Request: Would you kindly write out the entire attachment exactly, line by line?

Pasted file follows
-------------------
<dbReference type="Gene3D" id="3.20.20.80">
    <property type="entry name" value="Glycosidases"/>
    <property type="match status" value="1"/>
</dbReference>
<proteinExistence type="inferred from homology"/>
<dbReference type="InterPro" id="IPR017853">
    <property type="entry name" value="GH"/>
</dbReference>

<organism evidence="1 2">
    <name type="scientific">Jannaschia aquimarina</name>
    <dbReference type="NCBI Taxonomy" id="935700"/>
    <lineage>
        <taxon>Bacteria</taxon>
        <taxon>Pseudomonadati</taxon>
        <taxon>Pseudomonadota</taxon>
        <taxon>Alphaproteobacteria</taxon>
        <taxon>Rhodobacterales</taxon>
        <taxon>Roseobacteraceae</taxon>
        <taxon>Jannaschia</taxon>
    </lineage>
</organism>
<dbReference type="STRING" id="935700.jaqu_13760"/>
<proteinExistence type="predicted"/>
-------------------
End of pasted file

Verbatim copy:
<dbReference type="Gene3D" id="3.20.20.80">
    <property type="entry name" value="Glycosidases"/>
    <property type="match status" value="1"/>
</dbReference>
<proteinExistence type="inferred from homology"/>
<dbReference type="InterPro" id="IPR017853">
    <property type="entry name" value="GH"/>
</dbReference>

<organism evidence="1 2">
    <name type="scientific">Jannaschia aquimarina</name>
    <dbReference type="NCBI Taxonomy" id="935700"/>
    <lineage>
        <taxon>Bacteria</taxon>
        <taxon>Pseudomonadati</taxon>
        <taxon>Pseudomonadota</taxon>
        <taxon>Alphaproteobacteria</taxon>
        <taxon>Rhodobacterales</taxon>
        <taxon>Roseobacteraceae</taxon>
        <taxon>Jannaschia</taxon>
    </lineage>
</organism>
<dbReference type="STRING" id="935700.jaqu_13760"/>
<proteinExistence type="predicted"/>